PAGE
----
Penny-Pinching: Who Pays for What?

Q: My son is planning a wedding and I have the question as to who pays what. My son is 28 and lives in another state. This is the first marriage for both. What are we, the parents of the groom, responsible for in regards to expenses of the wedding?

A: Traditionally, the groom’s parents and/or the groom pay for: brides engagement and wedding rings, groom’s present to his bride, if he wishes to give her one, gifts for the groom’s attendants, boutonniere for the groom’s attendants, the bride’s bouquet in areas where local custom requires it, the bride’s going away corsage, corsages for immediate members of both families unless the bride has included them in her florist order, the minister’s or rabbi’s fee or donation, transportation and lodging expenses for the minister or rabbi if from another town and if invited to officiate by the groom’s family the marriage license, transportation for the groom and best man to the ceremony, expenses of the honeymoon, all costs of the rehearsal dinner, if one is held bachelor dinner, if he wishes to give one accommodations for the groom’s attendants, if required transportation and lodging expenses for groom’s parents.

It should be noted that these are traditional expenses, not written in granite. Any number of arrangements can be made, and often the bride and groom cover a great deal of their own wedding expenses these days.

Same Standard: Do I give a gift to my recently married gay nephew?

Q: My nephew, who is gay, just got married in Massachusetts. do I send a card or a gift or both? How do I acknowledge the event?’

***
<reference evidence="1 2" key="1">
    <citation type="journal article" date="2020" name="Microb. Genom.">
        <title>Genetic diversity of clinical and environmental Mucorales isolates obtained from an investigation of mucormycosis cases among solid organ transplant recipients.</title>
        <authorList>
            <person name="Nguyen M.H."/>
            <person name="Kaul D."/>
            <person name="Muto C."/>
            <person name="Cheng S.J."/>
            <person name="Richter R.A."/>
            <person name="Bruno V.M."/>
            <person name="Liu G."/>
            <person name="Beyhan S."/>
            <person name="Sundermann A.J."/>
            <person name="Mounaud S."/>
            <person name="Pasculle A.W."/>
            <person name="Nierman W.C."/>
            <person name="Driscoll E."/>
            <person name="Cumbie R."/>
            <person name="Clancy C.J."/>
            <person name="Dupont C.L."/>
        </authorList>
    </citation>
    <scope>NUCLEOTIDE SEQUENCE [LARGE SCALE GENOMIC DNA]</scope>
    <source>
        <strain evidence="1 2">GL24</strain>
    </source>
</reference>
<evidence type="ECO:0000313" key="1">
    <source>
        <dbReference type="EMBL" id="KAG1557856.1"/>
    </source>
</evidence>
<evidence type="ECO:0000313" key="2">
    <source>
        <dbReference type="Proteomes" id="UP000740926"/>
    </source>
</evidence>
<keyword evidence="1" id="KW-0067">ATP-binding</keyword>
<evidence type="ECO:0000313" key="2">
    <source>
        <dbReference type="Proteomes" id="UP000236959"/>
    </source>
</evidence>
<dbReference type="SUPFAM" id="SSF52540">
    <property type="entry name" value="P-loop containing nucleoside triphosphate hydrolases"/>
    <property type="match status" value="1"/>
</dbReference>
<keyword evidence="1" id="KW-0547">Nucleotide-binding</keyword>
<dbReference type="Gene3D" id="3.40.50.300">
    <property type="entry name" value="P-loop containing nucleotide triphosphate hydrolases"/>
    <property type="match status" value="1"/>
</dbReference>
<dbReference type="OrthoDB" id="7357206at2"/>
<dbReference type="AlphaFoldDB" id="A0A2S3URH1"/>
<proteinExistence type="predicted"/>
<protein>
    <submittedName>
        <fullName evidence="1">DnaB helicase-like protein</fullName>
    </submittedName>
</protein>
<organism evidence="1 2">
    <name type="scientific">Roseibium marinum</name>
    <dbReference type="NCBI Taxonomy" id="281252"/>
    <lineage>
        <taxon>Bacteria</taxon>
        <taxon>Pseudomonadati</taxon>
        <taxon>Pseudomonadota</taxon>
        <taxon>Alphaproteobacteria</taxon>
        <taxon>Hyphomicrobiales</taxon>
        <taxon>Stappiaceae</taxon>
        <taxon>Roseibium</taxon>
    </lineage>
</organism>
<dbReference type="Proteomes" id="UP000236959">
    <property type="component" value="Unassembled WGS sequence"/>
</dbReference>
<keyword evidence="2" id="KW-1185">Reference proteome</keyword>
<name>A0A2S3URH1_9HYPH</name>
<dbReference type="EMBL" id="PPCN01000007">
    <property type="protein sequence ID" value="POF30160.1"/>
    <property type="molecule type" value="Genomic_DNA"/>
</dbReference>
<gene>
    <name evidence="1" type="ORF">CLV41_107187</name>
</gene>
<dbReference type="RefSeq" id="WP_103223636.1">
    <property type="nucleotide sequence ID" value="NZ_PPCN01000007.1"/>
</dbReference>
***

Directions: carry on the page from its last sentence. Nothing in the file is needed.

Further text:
A: You acknowledge it just as you would any other wedding of a close friend or relative – with a celebratory card and gift, if you are close. This lets your nephew know you love him and honor his choices and are glad he is your nephew. Even if his life style makes you uncomfortable, you treat him as an important person in your life.

Maiden in the Middle: What happens to my name when I get married?

Q: What percentage of women turn their maiden name into their middle name? My mother-in-law insists that that is the way its done and I don’t know anyone who has done that. Who is more right?

A: A bride who wishes to take her husband’s last name may retain her given middle name or, more commonly, use her own surname as a middle name.  However, we don’t know of any exact percentage as to how many women use their maiden name as their middle name when marrying.  Essentially, it’s the bride’s choice.

On the Clock: Appropriate Lateness for Wedding Gifts

Q: How long after a wedding, are you allowed to send the gift? I always heard six months, but nobody in my office has heard such a thing. Can you please clarify.

A: In the past it was said that a wedding gift may be given up to a year after the wedding takes place. It seems to be a carryover rule, but naturally it is important to give a gift before the wedding, or as soon after as possible. Otherwise, you have an entire year of having the bride and groom remember you as one of the few who didn’t give a gift, and a year of feeling guilty every time you see them, or even avoiding them out of guilt!

Generous Gifting: How Much to Spend on Wedding Gifts?

Q: Is there an ‘appropriate standard’ for how much money you should plan on giving as a wedding gift? Years ago, $100 seemed like a generous gift, however, this amount might be considered ‘low’ by today’s standards.

A: You would give what you can afford, that is reasonable, that is roughly the equivalent of what you would spend on a gift, were you buying a gift instead.  A gift of $100 is still generous today.